There was a bustle of activity in response. Ronan Donohoe, a history teacher and former Athenaeum president, loves these puzzles. We looked at a series of 19th century Portsmouth street maps for clues. An 1813 map shows Bartlett near what is now Rock Street. Then it disappears and reappears around the Civil War, running now from Cushing Street to Newington Road. Then it vanishes again. Today Bartlett branches off Islington at the sharp curve by the railroad bridge. It's a key route to the traffic circle from downtown. It was once lined with beautiful elms before they all died of disease in the late 1800s, leaving the street naked and urban-looking. Until around 1876, Bartlett Street was named Creek Street. The "crick" was a popular spot in colonial days for women to wash clothes. As the Italian immigrants moved in at the turn of the 20th century, old Portsmouthites say, the Irish moved "up the Crick" to live.
Then Ronan had a thought. (I call him Ronan the Librarian after Conan the Barbarian for his Schwartnegger-like power when it comes to researching.) He reminded me that the Athenaeum has a file on each of its past proprietors. Among them are many Bartletts. Ugh, more Bartletts. We looked up Ichabod Bartlett, who died in 1853. Ichabod was still a contender until Ronan dealt him a weighty blow.
"Doesn't it make sense that the second Bartlett Street had something to do with the centenary of 1876? With all that patriotic fervor for 1776, somebody must have noticed that Josiah Bartlett's street had gone missing."
Circumstantial evidence, to be sure, but the case for Josiah Bartlett was growing strong, and I was running out of time. The rabbit hole next led me to Strawbery Banke Museum. As if changing the streets isn't confusing enough, at Strawbery Banke, they move entire houses to different locations. In a brick building near the end of Court (formerly Pitt) Street is a wonderful, but little-known research room open to the public by appointment.
Curator John Mayer gave me an introductory tour of the Thayer-Cumings Library Archive. Like the Athenaeum, this room has a fascinating photo file of Portsmouth houses street-by-street. Each is a fantastic resource for new residents who want to study the history of their downtown Portsmouth home, condo or apartment. John and I reviewed the city maps, photos and directories again, but nothing we found supported or deflated the Josiah Bartlett theory.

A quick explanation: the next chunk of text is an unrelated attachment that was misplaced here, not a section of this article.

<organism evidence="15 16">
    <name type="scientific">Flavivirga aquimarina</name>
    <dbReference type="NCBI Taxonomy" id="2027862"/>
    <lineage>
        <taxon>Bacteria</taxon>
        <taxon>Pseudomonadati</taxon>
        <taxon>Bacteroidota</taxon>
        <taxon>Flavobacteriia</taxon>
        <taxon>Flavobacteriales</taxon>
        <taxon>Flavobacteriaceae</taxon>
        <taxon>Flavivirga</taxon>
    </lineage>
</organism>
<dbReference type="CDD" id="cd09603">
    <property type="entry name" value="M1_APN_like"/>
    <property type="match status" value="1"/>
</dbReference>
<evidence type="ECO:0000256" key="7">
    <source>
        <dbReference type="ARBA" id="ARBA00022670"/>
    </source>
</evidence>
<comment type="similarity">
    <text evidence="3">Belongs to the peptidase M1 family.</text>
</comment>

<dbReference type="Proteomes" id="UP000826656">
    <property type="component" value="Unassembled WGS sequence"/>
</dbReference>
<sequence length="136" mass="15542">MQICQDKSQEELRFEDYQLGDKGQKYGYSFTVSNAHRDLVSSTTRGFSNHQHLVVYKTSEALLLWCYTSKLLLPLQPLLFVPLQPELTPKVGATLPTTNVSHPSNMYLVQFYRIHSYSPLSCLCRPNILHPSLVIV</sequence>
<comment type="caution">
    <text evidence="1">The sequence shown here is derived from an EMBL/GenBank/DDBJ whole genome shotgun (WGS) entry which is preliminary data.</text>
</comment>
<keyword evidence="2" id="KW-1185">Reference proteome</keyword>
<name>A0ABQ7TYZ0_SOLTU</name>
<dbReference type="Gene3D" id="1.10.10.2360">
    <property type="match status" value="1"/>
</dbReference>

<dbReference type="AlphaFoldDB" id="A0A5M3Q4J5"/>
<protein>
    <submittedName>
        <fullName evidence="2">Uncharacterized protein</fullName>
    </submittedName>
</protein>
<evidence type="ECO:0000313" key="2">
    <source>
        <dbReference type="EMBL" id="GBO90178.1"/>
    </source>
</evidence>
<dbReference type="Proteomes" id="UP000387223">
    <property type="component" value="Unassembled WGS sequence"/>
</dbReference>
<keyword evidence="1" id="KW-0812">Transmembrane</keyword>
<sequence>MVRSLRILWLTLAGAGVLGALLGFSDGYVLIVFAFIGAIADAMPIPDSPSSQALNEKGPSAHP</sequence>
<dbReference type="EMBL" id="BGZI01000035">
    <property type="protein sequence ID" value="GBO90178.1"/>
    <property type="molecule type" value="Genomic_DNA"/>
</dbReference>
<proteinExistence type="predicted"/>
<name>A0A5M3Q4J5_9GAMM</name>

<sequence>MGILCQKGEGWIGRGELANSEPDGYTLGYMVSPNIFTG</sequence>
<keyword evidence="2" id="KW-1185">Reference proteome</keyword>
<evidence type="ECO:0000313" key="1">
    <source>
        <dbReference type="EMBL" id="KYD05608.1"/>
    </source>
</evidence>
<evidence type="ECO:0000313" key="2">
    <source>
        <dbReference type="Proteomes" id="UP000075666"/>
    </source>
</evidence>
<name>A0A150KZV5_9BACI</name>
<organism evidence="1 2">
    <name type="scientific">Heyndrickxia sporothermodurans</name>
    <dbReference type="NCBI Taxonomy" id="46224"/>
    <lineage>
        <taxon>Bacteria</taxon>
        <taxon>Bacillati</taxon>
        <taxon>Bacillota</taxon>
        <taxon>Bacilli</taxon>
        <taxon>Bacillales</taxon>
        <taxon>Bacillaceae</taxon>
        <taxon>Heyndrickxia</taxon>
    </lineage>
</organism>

Next stop, the Whaley library at St. John's Lodge. Many of the Bartlett's were Masons and this is a superb research site for Masonic history, but drat, the library was closed.
With a deadline looming, I called David Goodman, a researcher hired recently to assemble a list of all historic records owned by the City of Portsmouth. The list with Goodman's report runs to 400 pages and should eventually be part of the city's online resources. These are not the original manuscripts, mind you, just a gigantic list of about 5,880 documents that exist and where to find them.
David suggested that - if I really wanted the answer to my question -- I should go down to City Hall and comb through the minutes of the mayor and Board of Alderman and the notes from the Common Council of the city from 1876 to 1877. There might be a statement on the record there indicating exactly which Bartlett was being honored with his own street. But...maybe not. Once I located an exact date of the meeting, David said, I could possibly track down a report in one of the newspapers of the period.
That sounded like hours on the old microfiche machine back at the public library, spooling through projected images of old newspapers. Sorry, gentle reader, I leave that superhuman work for braver researchers than I. I was about to throw in the towel when someone said, "Hey, do you know about Nancy Grossman's book?"
Get this: Nancy Grossman is working on a book about the origin of street names in Portsmouth! We exchanged all sorts of street-naming anecdotes. She favors the one about a nice guy, a poet and a philanthropist in the 19th century. He planted elms along Richards Avenue, then went off to war and got himself killed. His name on the street signs is a thankful memorial from those who loved him.
"But what about Bartlett Street?" I whined. My time in the rabbit hole was up. I could see the White Rabbit with his giant pocket watch waving at me from the opening.
"I haven't gotten to that one yet," she said.
Double-drat. But do not despair Rich Collins, recently of Bartlett Street - there is hope yet. Nancy Grossman will take over from here. She is working, even now, in the depths of the many Portsmouth archives, searching, ever searching, for the stories behind your street and mine. Even as we sleep, the historians are on the job, fearless and indefatigable, making this world make sense for trivia fanatics everywhere.
All photos by J. Dennis Robinson
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Don't miss Dennis Robinson's new column "Seacoast Rambles" every other week in Foster's Sunday Citizen at your local newsstand.